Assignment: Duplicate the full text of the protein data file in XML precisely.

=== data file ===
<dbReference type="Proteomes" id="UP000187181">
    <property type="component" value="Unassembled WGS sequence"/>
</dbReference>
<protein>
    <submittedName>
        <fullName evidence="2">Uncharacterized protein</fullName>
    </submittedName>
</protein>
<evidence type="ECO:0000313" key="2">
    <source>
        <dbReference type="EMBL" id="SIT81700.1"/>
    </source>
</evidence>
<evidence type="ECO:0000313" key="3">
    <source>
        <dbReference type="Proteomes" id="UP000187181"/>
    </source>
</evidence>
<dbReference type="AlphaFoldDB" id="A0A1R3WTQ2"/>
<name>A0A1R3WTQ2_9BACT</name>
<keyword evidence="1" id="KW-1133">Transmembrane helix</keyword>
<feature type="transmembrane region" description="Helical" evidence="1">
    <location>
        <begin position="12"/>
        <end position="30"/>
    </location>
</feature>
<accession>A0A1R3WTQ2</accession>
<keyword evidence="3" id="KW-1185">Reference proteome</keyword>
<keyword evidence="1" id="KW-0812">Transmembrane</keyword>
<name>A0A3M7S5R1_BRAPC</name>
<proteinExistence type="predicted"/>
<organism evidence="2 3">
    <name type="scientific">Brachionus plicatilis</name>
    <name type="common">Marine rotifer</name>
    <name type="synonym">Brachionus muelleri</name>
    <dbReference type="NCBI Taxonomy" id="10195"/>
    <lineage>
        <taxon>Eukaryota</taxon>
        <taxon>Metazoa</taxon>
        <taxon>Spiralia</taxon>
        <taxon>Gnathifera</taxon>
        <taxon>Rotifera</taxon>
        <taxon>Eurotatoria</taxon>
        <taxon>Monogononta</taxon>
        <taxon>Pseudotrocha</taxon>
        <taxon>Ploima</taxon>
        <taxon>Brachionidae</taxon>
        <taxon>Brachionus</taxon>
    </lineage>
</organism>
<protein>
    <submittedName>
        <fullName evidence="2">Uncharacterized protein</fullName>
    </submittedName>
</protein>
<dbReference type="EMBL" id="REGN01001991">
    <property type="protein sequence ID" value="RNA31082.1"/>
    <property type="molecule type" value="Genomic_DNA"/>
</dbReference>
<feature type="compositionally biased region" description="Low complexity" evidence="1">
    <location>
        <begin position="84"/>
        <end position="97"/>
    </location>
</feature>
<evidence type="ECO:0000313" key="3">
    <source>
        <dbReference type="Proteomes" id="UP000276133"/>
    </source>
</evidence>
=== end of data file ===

<dbReference type="Proteomes" id="UP000187181">
    <property type="component" value="Unassembled WGS sequence"/>
</dbReference>
<protein>
    <submittedName>
        <fullName evidence="2">Uncharacterized protein</fullName>
    </submittedName>
</protein>
<evidence type="ECO:0000313" key="2">
    <source>
        <dbReference type="EMBL" id="SIT81700.1"/>
    </source>
</evidence>
<evidence type="ECO:0000313" key="3">
    <source>
        <dbReference type="Proteomes" id="UP000187181"/>
    </source>
</evidence>
<dbReference type="AlphaFoldDB" id="A0A1R3WTQ2"/>
<name>A0A1R3WTQ2_9BACT</name>
<keyword evidence="1" id="KW-1133">Transmembrane helix</keyword>
<feature type="transmembrane region" description="Helical" evidence="1">
    <location>
        <begin position="12"/>
        <end position="30"/>
    </location>
</feature>
<accession>A0A1R3WTQ2</accession>
<keyword evidence="3" id="KW-1185">Reference proteome</keyword>
<keyword evidence="1" id="KW-0812">Transmembrane</keyword>
<name>A0A3M7S5R1_BRAPC</name>
<proteinExistence type="predicted"/>
<organism evidence="2 3">
    <name type="scientific">Brachionus plicatilis</name>
    <name type="common">Marine rotifer</name>
    <name type="synonym">Brachionus muelleri</name>
    <dbReference type="NCBI Taxonomy" id="10195"/>
    <lineage>
        <taxon>Eukaryota</taxon>
        <taxon>Metazoa</taxon>
        <taxon>Spiralia</taxon>
        <taxon>Gnathifera</taxon>
        <taxon>Rotifera</taxon>
        <taxon>Eurotatoria</taxon>
        <taxon>Monogononta</taxon>
        <taxon>Pseudotrocha</taxon>
        <taxon>Ploima</taxon>
        <taxon>Brachionidae</taxon>
        <taxon>Brachionus</taxon>
    </lineage>
</organism>
<protein>
    <submittedName>
        <fullName evidence="2">Uncharacterized protein</fullName>
    </submittedName>
</protein>
<dbReference type="EMBL" id="REGN01001991">
    <property type="protein sequence ID" value="RNA31082.1"/>
    <property type="molecule type" value="Genomic_DNA"/>
</dbReference>
<feature type="compositionally biased region" description="Low complexity" evidence="1">
    <location>
        <begin position="84"/>
        <end position="97"/>
    </location>
</feature>
<evidence type="ECO:0000313" key="3">
    <source>
        <dbReference type="Proteomes" id="UP000276133"/>
    </source>
</evidence>